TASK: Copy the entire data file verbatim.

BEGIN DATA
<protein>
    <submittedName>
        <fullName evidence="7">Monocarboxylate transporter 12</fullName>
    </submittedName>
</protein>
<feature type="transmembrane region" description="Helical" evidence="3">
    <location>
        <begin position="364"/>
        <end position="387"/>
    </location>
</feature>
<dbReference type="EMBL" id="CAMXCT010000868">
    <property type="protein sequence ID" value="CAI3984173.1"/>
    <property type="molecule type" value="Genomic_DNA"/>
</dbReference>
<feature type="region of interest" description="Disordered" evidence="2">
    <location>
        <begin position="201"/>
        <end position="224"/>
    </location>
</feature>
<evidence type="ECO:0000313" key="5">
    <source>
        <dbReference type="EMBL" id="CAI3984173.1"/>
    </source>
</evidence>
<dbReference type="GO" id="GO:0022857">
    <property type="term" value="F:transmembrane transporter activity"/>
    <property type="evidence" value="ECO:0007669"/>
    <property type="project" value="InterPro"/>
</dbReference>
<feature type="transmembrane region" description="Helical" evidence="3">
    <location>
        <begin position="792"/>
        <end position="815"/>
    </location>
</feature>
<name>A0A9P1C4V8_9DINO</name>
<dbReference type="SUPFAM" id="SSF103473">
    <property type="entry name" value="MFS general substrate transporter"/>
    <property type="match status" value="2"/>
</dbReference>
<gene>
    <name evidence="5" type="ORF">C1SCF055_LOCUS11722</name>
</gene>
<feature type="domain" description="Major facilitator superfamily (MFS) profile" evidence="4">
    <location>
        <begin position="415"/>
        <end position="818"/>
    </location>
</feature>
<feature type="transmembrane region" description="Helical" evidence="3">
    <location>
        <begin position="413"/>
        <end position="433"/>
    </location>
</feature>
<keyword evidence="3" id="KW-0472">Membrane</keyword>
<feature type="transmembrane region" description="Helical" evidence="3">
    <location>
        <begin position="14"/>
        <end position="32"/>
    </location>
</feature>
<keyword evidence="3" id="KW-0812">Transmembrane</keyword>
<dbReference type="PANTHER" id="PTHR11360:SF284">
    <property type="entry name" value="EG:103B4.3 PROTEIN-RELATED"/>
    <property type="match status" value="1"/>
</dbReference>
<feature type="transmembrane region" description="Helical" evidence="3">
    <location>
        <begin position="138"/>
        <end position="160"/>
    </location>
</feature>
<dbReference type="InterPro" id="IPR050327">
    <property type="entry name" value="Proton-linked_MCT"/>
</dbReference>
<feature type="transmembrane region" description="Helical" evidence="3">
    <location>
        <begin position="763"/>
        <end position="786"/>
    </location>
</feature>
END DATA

<protein>
    <submittedName>
        <fullName evidence="7">Monocarboxylate transporter 12</fullName>
    </submittedName>
</protein>
<feature type="transmembrane region" description="Helical" evidence="3">
    <location>
        <begin position="364"/>
        <end position="387"/>
    </location>
</feature>
<dbReference type="EMBL" id="CAMXCT010000868">
    <property type="protein sequence ID" value="CAI3984173.1"/>
    <property type="molecule type" value="Genomic_DNA"/>
</dbReference>
<feature type="region of interest" description="Disordered" evidence="2">
    <location>
        <begin position="201"/>
        <end position="224"/>
    </location>
</feature>
<evidence type="ECO:0000313" key="5">
    <source>
        <dbReference type="EMBL" id="CAI3984173.1"/>
    </source>
</evidence>
<dbReference type="GO" id="GO:0022857">
    <property type="term" value="F:transmembrane transporter activity"/>
    <property type="evidence" value="ECO:0007669"/>
    <property type="project" value="InterPro"/>
</dbReference>
<feature type="transmembrane region" description="Helical" evidence="3">
    <location>
        <begin position="792"/>
        <end position="815"/>
    </location>
</feature>
<name>A0A9P1C4V8_9DINO</name>
<dbReference type="SUPFAM" id="SSF103473">
    <property type="entry name" value="MFS general substrate transporter"/>
    <property type="match status" value="2"/>
</dbReference>
<gene>
    <name evidence="5" type="ORF">C1SCF055_LOCUS11722</name>
</gene>
<feature type="domain" description="Major facilitator superfamily (MFS) profile" evidence="4">
    <location>
        <begin position="415"/>
        <end position="818"/>
    </location>
</feature>
<feature type="transmembrane region" description="Helical" evidence="3">
    <location>
        <begin position="413"/>
        <end position="433"/>
    </location>
</feature>
<keyword evidence="3" id="KW-0472">Membrane</keyword>
<feature type="transmembrane region" description="Helical" evidence="3">
    <location>
        <begin position="14"/>
        <end position="32"/>
    </location>
</feature>
<keyword evidence="3" id="KW-0812">Transmembrane</keyword>
<dbReference type="PANTHER" id="PTHR11360:SF284">
    <property type="entry name" value="EG:103B4.3 PROTEIN-RELATED"/>
    <property type="match status" value="1"/>
</dbReference>
<feature type="transmembrane region" description="Helical" evidence="3">
    <location>
        <begin position="138"/>
        <end position="160"/>
    </location>
</feature>
<dbReference type="InterPro" id="IPR050327">
    <property type="entry name" value="Proton-linked_MCT"/>
</dbReference>
<feature type="transmembrane region" description="Helical" evidence="3">
    <location>
        <begin position="763"/>
        <end position="786"/>
    </location>
</feature>